Optimizing safety, throughput, participation, user/staff satisfaction and reducing costs are part of operating an efficient depot.

Hours of operation

Depot operating hours must accommodate user availability and seasonal demand fluctuations. Operating hours will be impacted by services offered and traffic volumes.

Not only will the hours of operation depend on the location, services and popularity of the depot but they must accommodate the different needs of the depot users, including permanent and seasonal residents, businesses and hauling contractors. Peak times for traffic typically fall on evenings and weekends. Many smaller communities will offer shorter hours of operation or close selected depots during the winter months to reduce operating costs.

Some municipalities also close their depots on low traffic days and/or reduce the number of days in lower use seasons to realize cost efficiencies. Closed days can be used to maintain the site, move materials/bins and load materials for highway hauling.

Consulting with residents on preferred hours of operation, automated traffic counts etc. are recommended to avoid conflicts and to ensure that the depot hours are meeting users’ needs.


Complexity, services offered and traffic volumes all affect staffing requirements. Staff can help resolve contamination, vandalism and theft issues, keep the site clean, ensure safe operations and traffic flow. Providing appropriate training and safety equipment is key.

The decision whether to staff a depot will be influenced by the type of services offered, user participation/co-operation and traffic volumes. Depots located in remote areas with minimal services may not require staff to oversee daily operations, however, this is more the exception than the rule. Staff play an important role by maintaining the site, resolving contamination issues, educating users and ensuring safe operations/traffic flow.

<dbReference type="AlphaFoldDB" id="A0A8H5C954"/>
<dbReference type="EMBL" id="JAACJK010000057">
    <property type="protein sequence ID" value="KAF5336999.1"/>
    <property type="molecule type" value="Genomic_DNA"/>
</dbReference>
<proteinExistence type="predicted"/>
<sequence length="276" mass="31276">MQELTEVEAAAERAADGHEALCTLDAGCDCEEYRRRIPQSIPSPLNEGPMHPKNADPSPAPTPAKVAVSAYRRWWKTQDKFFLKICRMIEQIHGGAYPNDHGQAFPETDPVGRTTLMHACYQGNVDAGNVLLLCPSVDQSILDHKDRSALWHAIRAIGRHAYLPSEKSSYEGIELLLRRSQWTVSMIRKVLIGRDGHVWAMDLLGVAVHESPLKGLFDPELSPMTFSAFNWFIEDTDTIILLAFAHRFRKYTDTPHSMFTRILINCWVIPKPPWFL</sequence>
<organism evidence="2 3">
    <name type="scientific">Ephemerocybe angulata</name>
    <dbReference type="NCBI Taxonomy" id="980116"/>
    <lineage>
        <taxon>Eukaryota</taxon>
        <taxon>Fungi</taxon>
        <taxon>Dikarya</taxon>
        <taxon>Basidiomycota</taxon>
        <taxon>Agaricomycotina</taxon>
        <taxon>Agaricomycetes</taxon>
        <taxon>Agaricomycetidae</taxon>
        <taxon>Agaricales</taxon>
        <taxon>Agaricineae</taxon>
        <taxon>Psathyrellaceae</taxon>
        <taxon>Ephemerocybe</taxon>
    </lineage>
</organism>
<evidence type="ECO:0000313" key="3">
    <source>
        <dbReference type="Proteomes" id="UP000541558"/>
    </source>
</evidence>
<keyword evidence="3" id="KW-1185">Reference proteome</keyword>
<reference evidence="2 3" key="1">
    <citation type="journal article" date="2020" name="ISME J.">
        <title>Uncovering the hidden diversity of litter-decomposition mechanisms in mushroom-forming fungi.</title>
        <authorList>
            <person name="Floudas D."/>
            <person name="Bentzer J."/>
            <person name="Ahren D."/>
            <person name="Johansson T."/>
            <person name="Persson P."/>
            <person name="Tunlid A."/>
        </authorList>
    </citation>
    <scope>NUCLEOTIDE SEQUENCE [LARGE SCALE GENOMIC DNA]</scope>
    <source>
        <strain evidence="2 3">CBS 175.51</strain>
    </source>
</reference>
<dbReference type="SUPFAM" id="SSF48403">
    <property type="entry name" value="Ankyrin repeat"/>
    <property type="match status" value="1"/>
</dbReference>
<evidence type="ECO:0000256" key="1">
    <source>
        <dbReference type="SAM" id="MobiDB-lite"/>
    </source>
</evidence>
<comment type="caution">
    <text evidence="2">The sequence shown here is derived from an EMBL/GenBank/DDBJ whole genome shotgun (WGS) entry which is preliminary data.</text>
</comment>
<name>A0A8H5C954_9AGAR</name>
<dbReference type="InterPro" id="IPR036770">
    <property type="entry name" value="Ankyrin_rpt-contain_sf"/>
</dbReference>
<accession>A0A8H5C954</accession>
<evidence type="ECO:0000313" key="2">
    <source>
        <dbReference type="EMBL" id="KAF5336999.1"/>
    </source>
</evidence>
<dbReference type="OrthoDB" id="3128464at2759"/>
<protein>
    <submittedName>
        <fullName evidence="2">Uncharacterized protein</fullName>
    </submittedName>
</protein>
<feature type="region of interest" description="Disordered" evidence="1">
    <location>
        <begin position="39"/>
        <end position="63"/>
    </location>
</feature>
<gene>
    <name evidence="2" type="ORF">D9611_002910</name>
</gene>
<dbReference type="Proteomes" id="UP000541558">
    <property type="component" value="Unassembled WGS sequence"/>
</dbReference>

Unattended depots can result in users treating them as dumping grounds and creating unsightly, hazardous messes. The municipality must assign extra resources and staff time to clean up the mess. Often the clean-up expenditures are outside the approved operating budget.

Smaller sites, with limited programs and traffic, may function with one trained staff to manage operations, especially if all material transfer is contracted out. As the size of operations increase, typically a greater number of staff is required. For example, sites that have permanent MHSW depots are required to have dedicated trained staff to receive and handle the MHSW. Sites experiencing peak traffic volumes will need extra staff to oversee traffic movement and queuing and to monitor traffic flow within the depot.

Providing adequate staffing ensures safe and efficient operations and helps to reduce material contamination. Most communities that have used trained staff to monitor waste diversion areas demonstrate positive results.

Many communities vary the number of staff depending on traffic volumes. Weekends and holidays tend to require more staff than weekdays. Full and part time staff along with well-planned operating hours can help control operating costs. Providing adequate staff can also help maintain the site and keep it clean. When a depot appears well maintained and litter free, users are more inclined to participate in diversion programs and use bins properly.

Staff can also provide useful information to management about what is working well at the depot and what operations need to be reviewed. Staff are the eyes and ears of the depot, observing daily user interactions and receiving feedback from users about the depot operations.

To be effective, staff must be adequately trained in safety, first aid, emergency response and behaviour management. All staff must be provided with Personal Protective Equipment (PPE) and regularly inspected to ensure equipment is in good condition and meets the size and job specific needs of workers. Examples of PPE include latex and/or heavy gloves, safety vests, hard hats and safety boots.

Standard Operating Procedures (SOPs) should be developed to guide staff and include procedures to address a wide range of potential operational challenges, such as operating the depot during extreme cold or hot weather conditions and other dangerous weather events. The SOP must address health and safety concerns and other depot related activities. As an alternative, these procedures may be developed as a master document, otherwise known as a Site Operating Plan, intended to address not only health and safety concerns but all operating procedures and safe operating practices.